If you're an admin in a company that deploys tablets to users, you know that they're typically returned with grimy fingerprints and smudges -- or you've grown accustomed to users complaining about the smeary screens. Well, I have a nearly foolproof way of preventing streaks and fingerprints on end-user tablets. Not only will it save you the headache of hearing about this issue, it'll lower the amount of time you have to spend cleaning screens when they're returned.
Now, I'll preface this by saying that the obvious method to protect tablets is to purchase screen protectors. They won't keep smudges and greasy fingerprints from making their way onto the screen, but they help prevent scratches. And when the tablets are returned to you, all you have to do is peel off the protector and replace it. Of course, that can get expensive, and everyone knows how much a pain screen protectors are to get "just right."
Two additional notes:
- This method works for both resistive and capacitive screens
- Do NOT use this method if you have a screen protector on your device
Here's what you'll need (this can all be purchased at your friendly neighborhood Target store):
- Microfiber cloth
- Rain-X (the basic kind, not one of the specialty formulas)
- A little water
That's it. As for the microfiber cloth, make sure you purchase the best one your local store has to offer. I would highly recommend testing the cloth on an old smartphone (if you have a non-functioning iPhone or Android device lying around) or even an old pair of glasses. The key is that the cloth should actually do a good job of removing both smudges AND dust.
With everything ready, let's list out the steps. It's important that you don't skip any of these, otherwise it really won't work. Also, make sure to use extreme caution, at all points, when liquid is used. Do not soak the cloths such that liquid can make its way into any possible breaks in the casing or buttons of the tablet. There is no specific formula for this -- just err on the side of caution.
- Completely clean the tablet screen with a corner of the microfiber cloth and just a little bit of water.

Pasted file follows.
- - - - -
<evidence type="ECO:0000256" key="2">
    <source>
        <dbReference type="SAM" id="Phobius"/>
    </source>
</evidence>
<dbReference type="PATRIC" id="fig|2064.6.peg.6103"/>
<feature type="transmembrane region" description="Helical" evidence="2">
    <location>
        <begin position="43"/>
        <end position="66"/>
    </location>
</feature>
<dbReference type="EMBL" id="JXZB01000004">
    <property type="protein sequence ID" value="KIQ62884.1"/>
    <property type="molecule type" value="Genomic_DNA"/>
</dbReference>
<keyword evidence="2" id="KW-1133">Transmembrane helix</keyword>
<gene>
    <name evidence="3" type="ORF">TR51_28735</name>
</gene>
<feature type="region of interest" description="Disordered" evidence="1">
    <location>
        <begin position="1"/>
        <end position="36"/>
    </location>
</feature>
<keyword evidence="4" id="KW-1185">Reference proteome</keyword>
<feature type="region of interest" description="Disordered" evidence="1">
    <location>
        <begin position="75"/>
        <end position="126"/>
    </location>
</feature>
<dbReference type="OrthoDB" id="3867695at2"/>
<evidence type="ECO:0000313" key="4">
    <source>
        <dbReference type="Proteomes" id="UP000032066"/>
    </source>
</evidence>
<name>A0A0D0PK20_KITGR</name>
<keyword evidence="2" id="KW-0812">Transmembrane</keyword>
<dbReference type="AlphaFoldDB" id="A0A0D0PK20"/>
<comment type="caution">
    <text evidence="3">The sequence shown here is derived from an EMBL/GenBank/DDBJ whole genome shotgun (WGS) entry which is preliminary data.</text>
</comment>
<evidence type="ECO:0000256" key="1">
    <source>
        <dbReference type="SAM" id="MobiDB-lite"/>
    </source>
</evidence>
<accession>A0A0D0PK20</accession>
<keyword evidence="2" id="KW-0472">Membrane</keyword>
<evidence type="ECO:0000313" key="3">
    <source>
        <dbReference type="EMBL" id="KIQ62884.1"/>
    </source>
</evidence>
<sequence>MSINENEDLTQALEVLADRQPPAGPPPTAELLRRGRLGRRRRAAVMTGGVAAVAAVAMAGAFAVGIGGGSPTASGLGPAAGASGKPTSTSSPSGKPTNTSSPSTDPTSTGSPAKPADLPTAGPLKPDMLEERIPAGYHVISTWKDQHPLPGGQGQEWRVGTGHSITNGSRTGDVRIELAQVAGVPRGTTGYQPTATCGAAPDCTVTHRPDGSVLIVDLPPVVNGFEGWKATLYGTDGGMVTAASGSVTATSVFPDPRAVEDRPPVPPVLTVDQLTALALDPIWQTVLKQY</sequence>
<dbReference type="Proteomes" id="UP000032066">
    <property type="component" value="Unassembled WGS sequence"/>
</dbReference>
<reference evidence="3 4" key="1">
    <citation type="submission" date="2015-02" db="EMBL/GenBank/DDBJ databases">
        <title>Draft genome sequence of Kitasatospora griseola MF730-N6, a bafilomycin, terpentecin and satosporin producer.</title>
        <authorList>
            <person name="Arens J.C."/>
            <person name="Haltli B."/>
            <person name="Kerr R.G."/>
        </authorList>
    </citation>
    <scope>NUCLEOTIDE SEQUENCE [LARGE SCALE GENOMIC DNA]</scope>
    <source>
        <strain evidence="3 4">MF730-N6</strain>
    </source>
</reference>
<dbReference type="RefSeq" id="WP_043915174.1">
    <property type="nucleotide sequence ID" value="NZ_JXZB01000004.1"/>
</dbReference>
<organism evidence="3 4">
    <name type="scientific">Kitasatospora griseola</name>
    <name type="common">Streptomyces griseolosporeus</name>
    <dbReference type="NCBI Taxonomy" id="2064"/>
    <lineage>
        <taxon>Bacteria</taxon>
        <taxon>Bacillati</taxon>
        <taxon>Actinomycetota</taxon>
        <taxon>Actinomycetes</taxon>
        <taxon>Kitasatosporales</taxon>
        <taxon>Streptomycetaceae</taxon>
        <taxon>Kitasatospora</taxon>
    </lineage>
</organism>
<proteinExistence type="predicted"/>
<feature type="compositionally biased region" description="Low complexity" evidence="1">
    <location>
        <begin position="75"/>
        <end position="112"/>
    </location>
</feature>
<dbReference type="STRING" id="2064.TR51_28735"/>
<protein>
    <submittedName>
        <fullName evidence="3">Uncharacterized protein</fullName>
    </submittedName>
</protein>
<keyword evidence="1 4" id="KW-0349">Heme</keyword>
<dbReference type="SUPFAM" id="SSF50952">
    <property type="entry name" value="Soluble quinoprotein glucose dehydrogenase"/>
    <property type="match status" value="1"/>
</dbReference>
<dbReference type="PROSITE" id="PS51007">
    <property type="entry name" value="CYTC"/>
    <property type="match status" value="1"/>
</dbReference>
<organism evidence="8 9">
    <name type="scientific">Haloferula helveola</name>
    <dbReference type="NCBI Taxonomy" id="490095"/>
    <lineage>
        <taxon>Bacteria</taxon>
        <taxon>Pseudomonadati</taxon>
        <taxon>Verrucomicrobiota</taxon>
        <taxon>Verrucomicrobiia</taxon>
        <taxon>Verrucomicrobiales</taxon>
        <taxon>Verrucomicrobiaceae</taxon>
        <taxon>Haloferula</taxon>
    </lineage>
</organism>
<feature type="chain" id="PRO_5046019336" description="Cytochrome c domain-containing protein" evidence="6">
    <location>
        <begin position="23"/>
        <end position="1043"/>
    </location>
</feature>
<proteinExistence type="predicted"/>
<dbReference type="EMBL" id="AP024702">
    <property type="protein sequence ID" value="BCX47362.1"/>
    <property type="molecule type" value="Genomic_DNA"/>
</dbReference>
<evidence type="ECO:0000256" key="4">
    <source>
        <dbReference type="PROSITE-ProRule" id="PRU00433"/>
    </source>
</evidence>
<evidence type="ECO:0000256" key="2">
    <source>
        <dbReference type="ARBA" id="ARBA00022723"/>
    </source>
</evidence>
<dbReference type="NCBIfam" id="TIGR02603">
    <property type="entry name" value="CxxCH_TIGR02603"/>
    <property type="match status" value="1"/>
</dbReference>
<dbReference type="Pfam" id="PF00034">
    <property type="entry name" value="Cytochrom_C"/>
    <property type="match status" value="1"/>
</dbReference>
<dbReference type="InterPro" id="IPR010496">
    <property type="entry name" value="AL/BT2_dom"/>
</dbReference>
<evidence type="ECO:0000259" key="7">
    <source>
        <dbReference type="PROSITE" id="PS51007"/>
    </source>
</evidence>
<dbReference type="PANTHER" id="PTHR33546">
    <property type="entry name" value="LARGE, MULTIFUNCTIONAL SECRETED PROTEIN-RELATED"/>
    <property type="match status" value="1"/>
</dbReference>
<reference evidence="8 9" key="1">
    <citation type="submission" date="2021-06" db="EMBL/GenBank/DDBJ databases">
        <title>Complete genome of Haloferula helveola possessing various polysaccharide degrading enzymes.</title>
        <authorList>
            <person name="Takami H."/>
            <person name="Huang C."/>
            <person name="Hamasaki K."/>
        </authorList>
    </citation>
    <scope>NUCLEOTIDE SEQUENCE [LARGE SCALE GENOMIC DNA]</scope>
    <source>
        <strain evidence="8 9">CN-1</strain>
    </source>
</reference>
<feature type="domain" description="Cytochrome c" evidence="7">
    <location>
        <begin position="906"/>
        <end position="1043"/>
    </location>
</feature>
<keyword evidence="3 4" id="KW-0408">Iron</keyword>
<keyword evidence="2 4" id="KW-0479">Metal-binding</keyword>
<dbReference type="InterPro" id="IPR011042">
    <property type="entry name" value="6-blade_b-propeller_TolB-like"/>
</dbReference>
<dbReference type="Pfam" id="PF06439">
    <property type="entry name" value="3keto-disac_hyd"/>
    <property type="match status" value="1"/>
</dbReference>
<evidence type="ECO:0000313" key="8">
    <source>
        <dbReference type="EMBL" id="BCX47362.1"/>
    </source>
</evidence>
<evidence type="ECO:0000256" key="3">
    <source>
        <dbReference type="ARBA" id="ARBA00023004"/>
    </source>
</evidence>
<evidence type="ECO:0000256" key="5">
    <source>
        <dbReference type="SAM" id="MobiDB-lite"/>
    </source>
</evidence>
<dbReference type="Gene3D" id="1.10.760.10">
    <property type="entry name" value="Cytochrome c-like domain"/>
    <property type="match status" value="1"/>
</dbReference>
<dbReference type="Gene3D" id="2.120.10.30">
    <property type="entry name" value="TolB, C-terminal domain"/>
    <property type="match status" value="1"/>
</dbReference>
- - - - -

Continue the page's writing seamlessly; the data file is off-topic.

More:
- Completely clean the tablet screen again. The screen must be out of the box perfect or this will not work.
- Check the screen from different angles and in different light. You need to make sure there are zero spots, smudges, or dust on the screen.
- If you find anything on the screen, repeat step one again! Take the tablet outside and check it in the sun. Make sure this baby is perfect.
- Apply Rain-X to a wet corner of a clean, soft cotton cloth.
- Using a very gentle swirling motion, apply the Rain-X to the entire screen. At first, the Rain-X will bead up, but this is normal. Continue to swirl the product onto the glass for about twenty to thirty seconds, until it starts drying to form a uniform, hazy coating.
- Wet one corner of your microfiber cloth again, getting it damp (not dripping), and buff off the hazy coating.
- Once most of the haze is removed, switch to the dry end of the microfiber cloth and buff the glass again to make sure it's completely clear of haze and moisture.
- Check the glass under bright lighting (and multiple viewing angles) for missed areas. If you find any missed areas, either re-buff or re-apply the Rain-X and go again.
You should notice far less fingerprints, smears, and smudges on your screen. Those marks that do find their way to the glass should wipe off far easier than they would without using this method.
This isn't a perfect solution, but anything and everything you can do to prevent the build-up of smudges and fingerprints will go a long way to keep end users from complaining and you from spending more time than necessary cleaning equipment. Give this little DIY trick a try, and see if makes a difference for your company's tablets.
Jack Wallen is an award-winning writer for Techrepublic and Linux.com. As an avid promoter/user of the Linux OS, Jack tries to convert as many users to open source as possible. His current favorite flavor of Linux is Bodhi Linux (a melding of Ubuntu and Enlightenment). When Jack isn't writing about Linux he is hard at work on his other writing career -- writing about zombies, various killers, super heroes, and just about everything else he can manipulate between the folds of reality. You can find Jack's books on Amazon, Barnes & Noble, and Smashwords. Outnumbered in his house one male to two females and three humans to six felines, Jack maintains his sanity by riding his mountain bike and working on his next books. For more news about Jack Wallen, visit his website Get Jack'd.